June 2017: Genomics Data
https://www.readbyqxmd.com/read/28410430/caste-sex-and-age-dependent-expression-of-immune-related-genes-in-a-japanese-subterranean-termite-reticulitermes-speratus
#11
Yuki Mitaka, Kazuya Kobayashi, Kenji Matsuura
Insects protect themselves from microbial infections through innate immune responses, including pathogen recognition, phagocytosis, the activation of proteolytic cascades, and the synthesis of antimicrobial peptides. Termites, eusocial insects inhabiting microbe-rich wood, live in closely-related family groups that are susceptible to shared pathogen infections. To resist pathogenic infection, termite families have evolved diverse immune adaptations at both individual and societal levels, and a strategy of trade-offs between reproduction and immunity has been suggested...
2017: PloS One
https://www.readbyqxmd.com/read/28406439/protein-coding-genes-retrocopies-and-their-functions
#12
REVIEW
Magdalena Regina Kubiak, Izabela Makałowska
Transposable elements, often considered to be not important for survival, significantly contribute to the evolution of transcriptomes, promoters, and proteomes. Reverse transcriptase, encoded by some transposable elements, can be used in trans to produce a DNA copy of any RNA molecule in the cell. The retrotransposition of protein-coding genes requires the presence of reverse transcriptase, which could be delivered by either non-long terminal repeat (non-LTR) or LTR transposons. The majority of these copies are in a state of "relaxed" selection and remain "dormant" because they are lacking regulatory regions; however, many become functional...
April 13, 2017: Viruses
https://www.readbyqxmd.com/read/28405930/single-cell-sequencing-and-tumorigenesis-improved-understanding-of-tumor-evolution-and-metastasis
#13
REVIEW
Darrell L Ellsworth, Heather L Blackburn, Craig D Shriver, Shahrooz Rabizadeh, Patrick Soon-Shiong, Rachel E Ellsworth
Extensive genomic and transcriptomic heterogeneity in human cancer often negatively impacts treatment efficacy and survival, thus posing a significant ongoing challenge for modern treatment regimens. State-of-the-art DNA- and RNA-sequencing methods now provide high-resolution genomic and gene expression portraits of individual cells, facilitating the study of complex molecular heterogeneity in cancer. Important developments in single-cell sequencing (SCS) technologies over the past 5 years provide numerous advantages over traditional sequencing methods for understanding the complexity of carcinogenesis, but significant hurdles must be overcome before SCS can be clinically useful...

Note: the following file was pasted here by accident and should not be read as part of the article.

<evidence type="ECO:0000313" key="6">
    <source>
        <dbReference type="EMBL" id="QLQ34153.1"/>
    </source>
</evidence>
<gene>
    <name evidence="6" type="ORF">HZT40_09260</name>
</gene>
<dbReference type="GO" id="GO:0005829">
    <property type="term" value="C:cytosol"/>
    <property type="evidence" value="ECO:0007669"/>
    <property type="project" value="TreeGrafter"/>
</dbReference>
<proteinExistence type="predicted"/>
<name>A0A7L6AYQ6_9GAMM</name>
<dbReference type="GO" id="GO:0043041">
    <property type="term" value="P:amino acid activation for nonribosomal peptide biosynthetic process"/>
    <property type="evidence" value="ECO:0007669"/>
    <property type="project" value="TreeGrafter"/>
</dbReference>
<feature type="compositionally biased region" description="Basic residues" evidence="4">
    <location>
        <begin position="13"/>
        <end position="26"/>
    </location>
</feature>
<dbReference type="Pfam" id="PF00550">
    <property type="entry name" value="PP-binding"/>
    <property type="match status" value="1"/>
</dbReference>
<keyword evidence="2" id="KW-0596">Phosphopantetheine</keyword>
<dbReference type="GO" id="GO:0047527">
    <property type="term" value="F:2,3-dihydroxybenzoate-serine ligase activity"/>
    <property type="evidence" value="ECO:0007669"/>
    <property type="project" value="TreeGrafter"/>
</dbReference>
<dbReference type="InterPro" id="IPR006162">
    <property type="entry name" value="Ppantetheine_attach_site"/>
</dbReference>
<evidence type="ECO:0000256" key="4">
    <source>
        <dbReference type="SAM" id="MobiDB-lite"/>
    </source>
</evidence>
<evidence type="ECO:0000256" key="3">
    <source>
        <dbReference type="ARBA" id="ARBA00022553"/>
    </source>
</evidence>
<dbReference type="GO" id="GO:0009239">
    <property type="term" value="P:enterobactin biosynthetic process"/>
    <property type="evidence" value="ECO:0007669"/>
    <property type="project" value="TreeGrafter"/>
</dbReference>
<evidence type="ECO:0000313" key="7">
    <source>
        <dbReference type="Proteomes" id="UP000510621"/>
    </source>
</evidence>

December 2017: Clinical and Translational Medicine
https://www.readbyqxmd.com/read/28404901/long-non-coding-rna-tug1-promotes-endometrial-cancer-development-via-inhibiting-mir-299-and-mir-34a-5p-liu
#14
Lifen Liu, Xin Chen, Ying Zhang, Yanrong Hu, Xiaoqing Shen, Weipei Zhu
It is generally known that the human genome makes a large amount of noncoding RNAs compared with coding genes. Long non-coding RNAs (lncRNAs) which composed of more than 200 nucleotides have been described as the largest subclass of the non-coding transcriptome in human noncoding RNAs. Existing research shows that lncRNAs exerted biological functions in various tumors via participating in both oncogenic and tumor suppressing pathways. The previous studies indicated that lncRNA taurine upregulated 1 (TUG1) play important roles in the initiation and progression of malignancies...
February 22, 2017: Oncotarget
https://www.readbyqxmd.com/read/28400779/making-plants-break-a-sweat-the-structure-function-and-evolution-of-plant-salt-glands
#15
REVIEW
Maheshi Dassanayake, John C Larkin
Salt stress is a complex trait that poses a grand challenge in developing new crops better adapted to saline environments. Some plants, called recretohalophytes, that have naturally evolved to secrete excess salts through salt glands, offer an underexplored genetic resource for examining how plant development, anatomy, and physiology integrate to prevent excess salt from building up to toxic levels in plant tissue. In this review we examine the structure and evolution of salt glands, salt gland-specific gene expression, and the possibility that all salt glands have originated via evolutionary modifications of trichomes...
2017: Frontiers in Plant Science
https://www.readbyqxmd.com/read/28400476/gad1-upregulation-programs-aggressive-features-of-cancer-cell-metabolism-in-the-brain-metastatic-microenvironment